By George Vernon
Voter registration now a focus of LGBT-centric organization
The San Diego Democrats for Equality, with a 41-year history of advocating for the LGBT community, is about to embark on their largest endeavor yet.
With the help of a $78,000 grant from businessman and philanthropist Tom Steyer’s NextGen Climate political action committee, the group is now charged with registering 4,000 voters before the November election.
Club President William Rodriguez-Kennedy shared the news at their monthly meeting on Thursday, Aug. 25. The announcement was met with a long round of applause as Rodriguez-Kennedy noted that the project is unprecedented for similar clubs in San Diego County.
“In terms of scale, this is unheard of,” Rodriguez-Kennedy said. “Democratic Clubs register voters, organize and contribute volunteers, time, talent and treasure to the party and campaigns all the time, but never on this scale.”
Rodriguez-Kennedy said this marks the first time any Democratic Club in the county will have over $100,000 in income and expenses.
“This is the first time any [local Democratic] club will have hired a staff of 10 to implement a professional campaign to register and educate voters,” he said. “The sophistication and professional nature of this program, as well as our intent to empower our community, youth, students, and disadvantaged communities, is simply unprecedented.”
NextGen Climate supports organizations and campaigns that register progressive voters, while also working to combat climate change. Steyer, who previously founded a successful California business, left to work full-time on nonprofit and advocacy efforts. He serves as president of NextGen Climate, which he launched in 2013 to prevent climate disaster and promote prosperity for all Americans.
Using the grant funds, the club has leased office space in Mission Valley, and will hire organizers to carry out the goals of the project. The first staff member, who will serve as field director, has already been hired. Rodriguez-Kennedy is in the process of bringing on more staff and volunteers have begun moving into the office space.
Steyer was first introduced to the Democrats for Equality group when he was invited to speak to their membership several months ago. Rodriguez-Kennedy said Steyer spoke about his philanthropic and civic work and shortly after the meeting, the club found itself on a list of those requesting grants from NextGen Climate to assist with voter registration efforts.
“We were considering a proposal for something like $10,000, but [NextGen Climate’s] staff encouraged us to think big, so we put together a $78,000 program,” Rodriguez-Kennedy said.
While Rodriguez-Kennedy wasn’t able to speak to the decision-making process of Steyer and his committee, he said the proposal submitted presented the Dems for Equality’s legacy, its strong financial footing, and its ability to front costs and start the program immediately. He said he believes these factors likely played a key role in the proposal’s approval.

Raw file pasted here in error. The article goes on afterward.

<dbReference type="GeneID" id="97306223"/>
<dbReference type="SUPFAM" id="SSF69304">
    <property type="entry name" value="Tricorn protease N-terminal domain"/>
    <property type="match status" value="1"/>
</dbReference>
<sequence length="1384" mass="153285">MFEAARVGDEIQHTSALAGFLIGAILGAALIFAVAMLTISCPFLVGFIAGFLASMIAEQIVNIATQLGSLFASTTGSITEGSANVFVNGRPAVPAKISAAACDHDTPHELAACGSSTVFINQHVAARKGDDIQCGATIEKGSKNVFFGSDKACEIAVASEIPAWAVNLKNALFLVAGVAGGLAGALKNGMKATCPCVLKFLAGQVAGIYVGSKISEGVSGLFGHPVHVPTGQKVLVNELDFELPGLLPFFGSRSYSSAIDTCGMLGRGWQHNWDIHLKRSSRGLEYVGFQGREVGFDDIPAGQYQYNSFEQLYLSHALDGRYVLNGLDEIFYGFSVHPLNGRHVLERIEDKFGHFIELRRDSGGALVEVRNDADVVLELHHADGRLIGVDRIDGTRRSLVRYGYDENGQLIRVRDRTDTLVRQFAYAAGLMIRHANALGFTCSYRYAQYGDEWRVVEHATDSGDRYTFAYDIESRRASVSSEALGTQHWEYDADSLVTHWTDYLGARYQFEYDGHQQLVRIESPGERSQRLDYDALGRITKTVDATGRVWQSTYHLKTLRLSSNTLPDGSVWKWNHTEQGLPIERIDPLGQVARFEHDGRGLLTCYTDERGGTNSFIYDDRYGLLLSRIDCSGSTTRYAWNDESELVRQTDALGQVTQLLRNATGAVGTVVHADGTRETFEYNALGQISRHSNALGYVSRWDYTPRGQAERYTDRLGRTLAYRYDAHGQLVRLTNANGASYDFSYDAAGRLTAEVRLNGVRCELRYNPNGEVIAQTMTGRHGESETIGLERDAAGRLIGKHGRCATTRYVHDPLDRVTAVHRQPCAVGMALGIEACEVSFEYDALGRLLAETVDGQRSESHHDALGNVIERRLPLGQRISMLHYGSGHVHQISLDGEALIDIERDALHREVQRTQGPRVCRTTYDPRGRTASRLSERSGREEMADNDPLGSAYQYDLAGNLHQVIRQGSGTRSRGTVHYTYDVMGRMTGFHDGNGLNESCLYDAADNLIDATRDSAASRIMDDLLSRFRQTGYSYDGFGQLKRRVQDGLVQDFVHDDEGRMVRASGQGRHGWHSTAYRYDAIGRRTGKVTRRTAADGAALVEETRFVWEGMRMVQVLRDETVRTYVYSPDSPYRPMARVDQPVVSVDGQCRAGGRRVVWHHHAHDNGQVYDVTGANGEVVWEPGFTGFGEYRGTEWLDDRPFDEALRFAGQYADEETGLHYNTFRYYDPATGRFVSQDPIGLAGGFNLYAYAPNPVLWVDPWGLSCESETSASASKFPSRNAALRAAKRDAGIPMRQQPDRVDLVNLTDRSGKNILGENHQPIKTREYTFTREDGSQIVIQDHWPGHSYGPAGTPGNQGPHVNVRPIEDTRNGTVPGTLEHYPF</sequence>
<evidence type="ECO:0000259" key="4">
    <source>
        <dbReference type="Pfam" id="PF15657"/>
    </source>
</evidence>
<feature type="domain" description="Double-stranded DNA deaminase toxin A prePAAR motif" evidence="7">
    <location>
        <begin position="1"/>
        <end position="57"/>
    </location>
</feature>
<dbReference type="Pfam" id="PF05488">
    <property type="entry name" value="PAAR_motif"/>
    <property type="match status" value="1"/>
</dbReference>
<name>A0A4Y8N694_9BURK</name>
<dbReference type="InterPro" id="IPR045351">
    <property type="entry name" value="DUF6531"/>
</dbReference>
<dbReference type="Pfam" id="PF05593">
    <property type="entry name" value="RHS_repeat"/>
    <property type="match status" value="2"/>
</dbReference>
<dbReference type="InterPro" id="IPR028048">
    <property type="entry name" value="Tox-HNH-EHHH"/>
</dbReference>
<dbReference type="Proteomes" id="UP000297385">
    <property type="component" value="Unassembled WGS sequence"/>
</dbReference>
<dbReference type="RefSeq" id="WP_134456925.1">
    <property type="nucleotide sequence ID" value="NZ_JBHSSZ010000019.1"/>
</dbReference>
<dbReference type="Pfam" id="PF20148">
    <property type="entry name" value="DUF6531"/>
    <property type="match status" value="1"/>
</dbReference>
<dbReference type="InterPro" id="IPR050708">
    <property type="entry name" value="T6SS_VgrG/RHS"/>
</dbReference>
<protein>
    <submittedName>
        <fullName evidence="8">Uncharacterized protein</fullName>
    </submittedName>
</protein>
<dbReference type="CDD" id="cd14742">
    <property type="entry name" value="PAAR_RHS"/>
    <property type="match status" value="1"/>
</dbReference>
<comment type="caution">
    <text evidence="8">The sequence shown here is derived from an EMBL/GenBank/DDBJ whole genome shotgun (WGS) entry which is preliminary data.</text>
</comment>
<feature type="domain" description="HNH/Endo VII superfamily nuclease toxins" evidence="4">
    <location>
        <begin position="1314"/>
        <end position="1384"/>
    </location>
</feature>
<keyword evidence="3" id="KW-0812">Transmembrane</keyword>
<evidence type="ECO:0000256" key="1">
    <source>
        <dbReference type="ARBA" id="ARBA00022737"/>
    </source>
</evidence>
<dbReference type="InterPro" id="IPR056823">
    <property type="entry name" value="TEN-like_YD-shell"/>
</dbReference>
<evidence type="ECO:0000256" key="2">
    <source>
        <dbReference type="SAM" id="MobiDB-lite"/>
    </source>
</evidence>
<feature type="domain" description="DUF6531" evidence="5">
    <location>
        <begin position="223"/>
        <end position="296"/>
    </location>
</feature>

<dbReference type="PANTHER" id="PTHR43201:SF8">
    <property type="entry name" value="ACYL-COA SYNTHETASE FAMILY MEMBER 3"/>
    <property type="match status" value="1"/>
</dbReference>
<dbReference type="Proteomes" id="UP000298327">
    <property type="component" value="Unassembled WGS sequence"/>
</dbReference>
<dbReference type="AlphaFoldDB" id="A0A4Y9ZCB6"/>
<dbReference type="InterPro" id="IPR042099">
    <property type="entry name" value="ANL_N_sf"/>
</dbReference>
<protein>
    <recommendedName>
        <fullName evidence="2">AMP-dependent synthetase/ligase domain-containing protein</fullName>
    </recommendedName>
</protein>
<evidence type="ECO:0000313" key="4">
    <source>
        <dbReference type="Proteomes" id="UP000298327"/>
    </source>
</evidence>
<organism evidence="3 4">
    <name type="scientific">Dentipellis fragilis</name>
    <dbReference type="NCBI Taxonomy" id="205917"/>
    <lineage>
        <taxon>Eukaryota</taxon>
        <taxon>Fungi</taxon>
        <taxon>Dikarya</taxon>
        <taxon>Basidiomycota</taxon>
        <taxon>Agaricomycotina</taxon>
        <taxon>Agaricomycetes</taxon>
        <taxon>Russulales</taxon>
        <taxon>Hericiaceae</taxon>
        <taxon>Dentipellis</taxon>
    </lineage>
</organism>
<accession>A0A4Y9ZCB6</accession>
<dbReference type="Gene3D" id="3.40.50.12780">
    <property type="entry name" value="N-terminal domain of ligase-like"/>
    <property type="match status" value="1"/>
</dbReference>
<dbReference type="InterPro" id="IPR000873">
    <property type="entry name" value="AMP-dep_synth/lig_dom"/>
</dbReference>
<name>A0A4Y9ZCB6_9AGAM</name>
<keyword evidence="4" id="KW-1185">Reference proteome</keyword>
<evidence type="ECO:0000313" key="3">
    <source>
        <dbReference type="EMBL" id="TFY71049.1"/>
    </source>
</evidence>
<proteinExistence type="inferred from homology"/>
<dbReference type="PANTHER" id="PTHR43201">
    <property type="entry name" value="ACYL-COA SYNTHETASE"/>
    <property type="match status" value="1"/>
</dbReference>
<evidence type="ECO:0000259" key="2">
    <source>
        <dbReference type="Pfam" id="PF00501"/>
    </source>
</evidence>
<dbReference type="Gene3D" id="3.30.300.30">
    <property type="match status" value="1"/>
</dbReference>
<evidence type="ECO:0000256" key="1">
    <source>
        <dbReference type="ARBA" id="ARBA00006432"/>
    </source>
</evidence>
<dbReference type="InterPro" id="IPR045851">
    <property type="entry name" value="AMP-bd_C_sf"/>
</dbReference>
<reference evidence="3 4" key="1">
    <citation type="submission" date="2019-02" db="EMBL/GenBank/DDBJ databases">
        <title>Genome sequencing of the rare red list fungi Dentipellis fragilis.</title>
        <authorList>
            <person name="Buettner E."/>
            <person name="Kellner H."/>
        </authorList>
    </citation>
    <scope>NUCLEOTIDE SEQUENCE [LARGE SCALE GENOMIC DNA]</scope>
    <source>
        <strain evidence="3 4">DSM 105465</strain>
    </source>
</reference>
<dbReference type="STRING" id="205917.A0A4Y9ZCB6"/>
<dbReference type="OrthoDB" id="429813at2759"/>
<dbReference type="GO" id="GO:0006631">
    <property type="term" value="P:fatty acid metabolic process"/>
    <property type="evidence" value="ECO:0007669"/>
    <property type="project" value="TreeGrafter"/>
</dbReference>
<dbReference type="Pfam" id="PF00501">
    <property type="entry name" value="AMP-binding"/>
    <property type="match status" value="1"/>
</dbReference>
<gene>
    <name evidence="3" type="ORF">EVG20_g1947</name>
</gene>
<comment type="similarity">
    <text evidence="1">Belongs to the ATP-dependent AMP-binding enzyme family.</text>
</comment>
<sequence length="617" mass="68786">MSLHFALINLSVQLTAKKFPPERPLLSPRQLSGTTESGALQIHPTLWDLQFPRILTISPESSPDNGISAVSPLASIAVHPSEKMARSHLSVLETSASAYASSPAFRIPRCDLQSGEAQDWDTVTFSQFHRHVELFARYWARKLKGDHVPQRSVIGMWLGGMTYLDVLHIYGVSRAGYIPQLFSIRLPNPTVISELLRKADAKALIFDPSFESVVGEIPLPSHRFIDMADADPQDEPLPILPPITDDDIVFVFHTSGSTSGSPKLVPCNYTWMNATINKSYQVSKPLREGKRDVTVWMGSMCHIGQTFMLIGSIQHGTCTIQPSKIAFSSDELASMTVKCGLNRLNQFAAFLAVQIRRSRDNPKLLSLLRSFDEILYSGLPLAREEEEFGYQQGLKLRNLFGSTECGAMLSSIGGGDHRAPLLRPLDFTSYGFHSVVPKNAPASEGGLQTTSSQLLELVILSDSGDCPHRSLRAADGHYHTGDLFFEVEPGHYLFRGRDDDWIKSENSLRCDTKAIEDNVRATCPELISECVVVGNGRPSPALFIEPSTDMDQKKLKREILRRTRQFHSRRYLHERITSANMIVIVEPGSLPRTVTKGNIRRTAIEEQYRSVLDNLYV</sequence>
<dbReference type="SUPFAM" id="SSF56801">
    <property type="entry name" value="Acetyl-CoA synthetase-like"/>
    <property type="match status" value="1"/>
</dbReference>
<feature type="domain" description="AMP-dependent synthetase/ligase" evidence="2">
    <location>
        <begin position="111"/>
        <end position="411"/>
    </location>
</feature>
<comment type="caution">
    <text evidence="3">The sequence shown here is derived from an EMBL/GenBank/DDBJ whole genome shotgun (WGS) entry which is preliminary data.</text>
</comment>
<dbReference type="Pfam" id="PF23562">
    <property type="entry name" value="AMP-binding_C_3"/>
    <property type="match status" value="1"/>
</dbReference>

The quick issuance of the grant will create some challenges for Democrats for Equality — primarily related to the short amount of time left until Election Day — as registering 4,000 voters is no easy task; but Rodriguez-Kennedy is confident that their efforts will make a difference in the November election cycle.
“We don’t have much time, but if we pull off the program and build strong relationships, we will have a measurable impact on the immediate election and we may be able to attract donors to continue our community organization and coalition building efforts,” the 29-year-old former Marine said.
Another goal of the grant is to strengthen coalitions between the local Democratic clubs.
“Oftentimes when clubs are approached by campaign organizers, the conversation is focused on how that particular club can help campaign X or candidate Y win their race,” Rodriguez-Kennedy said. “We are reaching out to clubs to see how we can bolster their efforts and how we can register more voters as part of our efforts.”
Rodriguez-Kennedy said that news of this effort — to have multiple clubs working together on the common goal of turning out as many voters as possible — has been received by many club leaders as “a refreshing change.”
The Mission Valley campaign office, located in the Camino Park Office Building at 2667 Camino Del Rio South, #203, will hold its grand opening Sunday, Sept. 18, from noon-2 p.m.
Their next order of business will be to solicit volunteers to register, educate, and canvass voters. Rodriguez-Kennedy said that anyone who interested in volunteering for this effort should call 619-269-1007 or email firstname.lastname@example.org and an organizer will be in touch.
It’s unclear whether the office will remain open and the program continue following this election cycle, but club leaders will consider that possibility at a later date. For more information about the organization, visit democratsforequality.org.
—George Vernon is a local freelance writer. He can be reached at email@example.com.